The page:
Ask Hopeful Henry: Is a special license required for a pet groomer?
I received an anonymous letter from someone who had a negative experience at a local pet groomers. I won’t say which groomer, as I can not validate the complaint because I could not contact the author of the letter. However, the person who wrote the letter wanted to know why there was no special license or permit required for pet groomers.
I found out some interesting facts while investigating this issue. Sen. Juan Vargas, D-San Diego, author of Senate Bill 969, wanted to provide pet owners “peace of mind” by creating a voluntary certification program. Groomers would have to complete about 900 hours of training and pay fee to be certified by the state — a designation that amounts to a Good Housekeeping Seal of Approval.
State Sen. Vargas’ wrote Senate Bill 969, “Lucy’s Law”, which created a voluntary certification program for the pet grooming industry. The bill, authored in an effort to prevent injuries and fatalities to pets resulting from visits to the pet groomer, passed in 2012. While this bill is not a requirement for a specific kind of license it is a start in the right direction by professionalizing the pet grooming industry and ensuring that groomers are properly trained and pets are protected from harm, with this certification program in place, owners can feel confident that they are leaving their pet in the hands of groomers that care to be trained at the highest standard available in California.
Vargas’ initial aim was to force California’s pet groomers to obtain a state license that would have required them to pass an exam and carry insurance, much like a beautician license. But that proposal lost much of its bite after facing opposition from small-business groups. A similar bill stalled in 2005.
Vargas, authored SB 969 after learning about Lucy, a small Yorkshire terrier mix, who sustained multiple injuries during a routine trip to the groomer. Among these injuries were: a detached retina, a severed ligament in her leg, and lacerations to five of her eight nipples.
Outside of Lucy’s case, there have been thousands of life-threatening injuries to pets over the years because of negligent and under-trained pet groomers who use improper techniques when grooming animals. Injuries from these negligent acts range from severe lacerations because of improper usage of grooming tools, toe injuries, broken bones caused by the animal being dropped, eye injuries, and in the most severe of cases, death.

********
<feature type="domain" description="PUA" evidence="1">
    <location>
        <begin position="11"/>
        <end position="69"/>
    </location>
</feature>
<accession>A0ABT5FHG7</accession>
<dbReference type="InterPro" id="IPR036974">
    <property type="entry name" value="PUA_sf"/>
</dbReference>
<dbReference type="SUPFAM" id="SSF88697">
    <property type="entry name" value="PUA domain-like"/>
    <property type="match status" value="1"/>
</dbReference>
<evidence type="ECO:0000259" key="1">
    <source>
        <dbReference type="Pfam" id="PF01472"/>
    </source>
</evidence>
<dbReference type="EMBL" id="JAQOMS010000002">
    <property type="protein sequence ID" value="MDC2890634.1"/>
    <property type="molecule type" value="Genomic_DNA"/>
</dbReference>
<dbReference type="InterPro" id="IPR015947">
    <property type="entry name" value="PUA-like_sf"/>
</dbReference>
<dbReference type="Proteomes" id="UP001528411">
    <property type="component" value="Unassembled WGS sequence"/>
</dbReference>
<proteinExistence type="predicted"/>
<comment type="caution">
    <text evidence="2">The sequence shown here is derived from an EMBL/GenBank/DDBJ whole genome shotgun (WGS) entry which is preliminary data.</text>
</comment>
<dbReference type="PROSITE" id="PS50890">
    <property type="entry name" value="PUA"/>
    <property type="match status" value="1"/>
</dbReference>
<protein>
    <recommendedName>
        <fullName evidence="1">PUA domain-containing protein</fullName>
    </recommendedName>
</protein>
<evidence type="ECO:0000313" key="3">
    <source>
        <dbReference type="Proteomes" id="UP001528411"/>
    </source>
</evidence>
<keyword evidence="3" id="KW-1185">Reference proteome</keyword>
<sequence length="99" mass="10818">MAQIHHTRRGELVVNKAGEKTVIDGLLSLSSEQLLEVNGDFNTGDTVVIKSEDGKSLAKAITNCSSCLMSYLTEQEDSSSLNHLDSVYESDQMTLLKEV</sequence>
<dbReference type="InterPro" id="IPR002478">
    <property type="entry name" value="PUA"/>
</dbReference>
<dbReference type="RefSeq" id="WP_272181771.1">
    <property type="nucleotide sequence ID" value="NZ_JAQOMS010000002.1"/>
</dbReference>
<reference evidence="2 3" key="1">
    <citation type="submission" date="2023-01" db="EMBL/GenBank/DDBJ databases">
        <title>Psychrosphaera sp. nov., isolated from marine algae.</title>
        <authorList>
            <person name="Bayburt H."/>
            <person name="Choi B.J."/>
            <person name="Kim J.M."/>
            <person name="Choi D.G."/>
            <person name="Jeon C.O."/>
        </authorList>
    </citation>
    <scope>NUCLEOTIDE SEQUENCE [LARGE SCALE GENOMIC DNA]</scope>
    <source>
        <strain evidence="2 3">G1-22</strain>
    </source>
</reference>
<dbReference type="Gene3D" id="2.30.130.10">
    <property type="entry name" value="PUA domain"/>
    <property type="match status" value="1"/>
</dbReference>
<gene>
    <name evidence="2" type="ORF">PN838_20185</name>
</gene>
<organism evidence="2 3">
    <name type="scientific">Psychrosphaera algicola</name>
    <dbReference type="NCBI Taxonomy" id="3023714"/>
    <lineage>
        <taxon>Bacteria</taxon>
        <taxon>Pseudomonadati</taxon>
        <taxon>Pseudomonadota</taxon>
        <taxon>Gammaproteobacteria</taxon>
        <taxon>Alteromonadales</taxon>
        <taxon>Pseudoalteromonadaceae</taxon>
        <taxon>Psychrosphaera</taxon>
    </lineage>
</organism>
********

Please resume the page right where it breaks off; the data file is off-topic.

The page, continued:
When it comes to getting laws like this passed it is up to us — the community — to get involved. Contact your representatives in the senate and assembly to find out what is going on, what bills are out there and which way they plan to vote.
If you find a bill you are interested in let your representative know what you think and how you want them to vote. To find out who your representative are is check out http://findyourrep.legislature.ca.gov/ a good site to find out what bills are being proposed is http://leginfo.legislature.ca.gov/ from there you can search in the area “bill information” that will allow you to search bills by keywords.
It is up to each individual consumer to ask their pet groomer if they have certification and provide proof that they do, to look over the facility to make sure it is clean, to ask for references and to do your best to make sure the groomer you are hiring meets your personal standards. If you have a nervous or high-strung pet I highly recommend using your veterinarian for grooming services. Yes, it does cost a little more but the well being of your furry friend is worth it.
Submit your questions or letters via email to firstname.lastname@example.org or by mail to P.O. Box PET, South Lake Tahoe, CA 96158. Visit the Lake Tahoe Humane Society and SPCA on Facebook at http://www.facebook.com/LakeTahoeHumaneSocietySPCA. You can also become a Facebook friend of Hopeful Henry at http://www.facebook.com/Hopeful.Henry.